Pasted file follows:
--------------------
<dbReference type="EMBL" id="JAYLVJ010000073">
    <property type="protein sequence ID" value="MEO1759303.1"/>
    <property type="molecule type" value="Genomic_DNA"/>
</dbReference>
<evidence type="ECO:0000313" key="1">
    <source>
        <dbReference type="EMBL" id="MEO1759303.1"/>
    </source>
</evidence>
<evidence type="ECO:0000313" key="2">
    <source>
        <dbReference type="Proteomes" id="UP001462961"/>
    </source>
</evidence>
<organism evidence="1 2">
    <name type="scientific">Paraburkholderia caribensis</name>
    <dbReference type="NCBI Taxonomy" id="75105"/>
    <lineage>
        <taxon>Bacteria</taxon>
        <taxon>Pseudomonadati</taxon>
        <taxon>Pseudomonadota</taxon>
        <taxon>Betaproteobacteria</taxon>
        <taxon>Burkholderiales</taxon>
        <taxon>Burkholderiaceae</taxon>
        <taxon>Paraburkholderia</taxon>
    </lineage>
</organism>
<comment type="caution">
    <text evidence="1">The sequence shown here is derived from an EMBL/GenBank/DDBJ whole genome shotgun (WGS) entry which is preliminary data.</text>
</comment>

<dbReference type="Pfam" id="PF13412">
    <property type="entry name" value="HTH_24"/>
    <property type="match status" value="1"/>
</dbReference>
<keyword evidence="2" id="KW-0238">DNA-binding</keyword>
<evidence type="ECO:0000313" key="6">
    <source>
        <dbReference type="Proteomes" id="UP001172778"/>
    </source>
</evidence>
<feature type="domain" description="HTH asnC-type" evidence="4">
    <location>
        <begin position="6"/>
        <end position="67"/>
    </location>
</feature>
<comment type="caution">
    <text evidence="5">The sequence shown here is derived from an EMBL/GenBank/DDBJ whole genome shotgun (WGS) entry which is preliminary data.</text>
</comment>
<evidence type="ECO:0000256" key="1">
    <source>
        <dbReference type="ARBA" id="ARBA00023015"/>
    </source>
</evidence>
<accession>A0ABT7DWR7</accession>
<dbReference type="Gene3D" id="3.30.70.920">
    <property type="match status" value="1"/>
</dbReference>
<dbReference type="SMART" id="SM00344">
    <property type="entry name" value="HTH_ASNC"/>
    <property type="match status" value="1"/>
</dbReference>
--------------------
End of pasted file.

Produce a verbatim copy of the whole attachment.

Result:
<dbReference type="EMBL" id="JAYLVJ010000073">
    <property type="protein sequence ID" value="MEO1759303.1"/>
    <property type="molecule type" value="Genomic_DNA"/>
</dbReference>
<evidence type="ECO:0000313" key="1">
    <source>
        <dbReference type="EMBL" id="MEO1759303.1"/>
    </source>
</evidence>
<evidence type="ECO:0000313" key="2">
    <source>
        <dbReference type="Proteomes" id="UP001462961"/>
    </source>
</evidence>
<organism evidence="1 2">
    <name type="scientific">Paraburkholderia caribensis</name>
    <dbReference type="NCBI Taxonomy" id="75105"/>
    <lineage>
        <taxon>Bacteria</taxon>
        <taxon>Pseudomonadati</taxon>
        <taxon>Pseudomonadota</taxon>
        <taxon>Betaproteobacteria</taxon>
        <taxon>Burkholderiales</taxon>
        <taxon>Burkholderiaceae</taxon>
        <taxon>Paraburkholderia</taxon>
    </lineage>
</organism>
<comment type="caution">
    <text evidence="1">The sequence shown here is derived from an EMBL/GenBank/DDBJ whole genome shotgun (WGS) entry which is preliminary data.</text>
</comment>

<dbReference type="Pfam" id="PF13412">
    <property type="entry name" value="HTH_24"/>
    <property type="match status" value="1"/>
</dbReference>
<keyword evidence="2" id="KW-0238">DNA-binding</keyword>
<evidence type="ECO:0000313" key="6">
    <source>
        <dbReference type="Proteomes" id="UP001172778"/>
    </source>
</evidence>
<feature type="domain" description="HTH asnC-type" evidence="4">
    <location>
        <begin position="6"/>
        <end position="67"/>
    </location>
</feature>
<comment type="caution">
    <text evidence="5">The sequence shown here is derived from an EMBL/GenBank/DDBJ whole genome shotgun (WGS) entry which is preliminary data.</text>
</comment>
<evidence type="ECO:0000256" key="1">
    <source>
        <dbReference type="ARBA" id="ARBA00023015"/>
    </source>
</evidence>
<accession>A0ABT7DWR7</accession>
<dbReference type="Gene3D" id="3.30.70.920">
    <property type="match status" value="1"/>
</dbReference>
<dbReference type="SMART" id="SM00344">
    <property type="entry name" value="HTH_ASNC"/>
    <property type="match status" value="1"/>
</dbReference>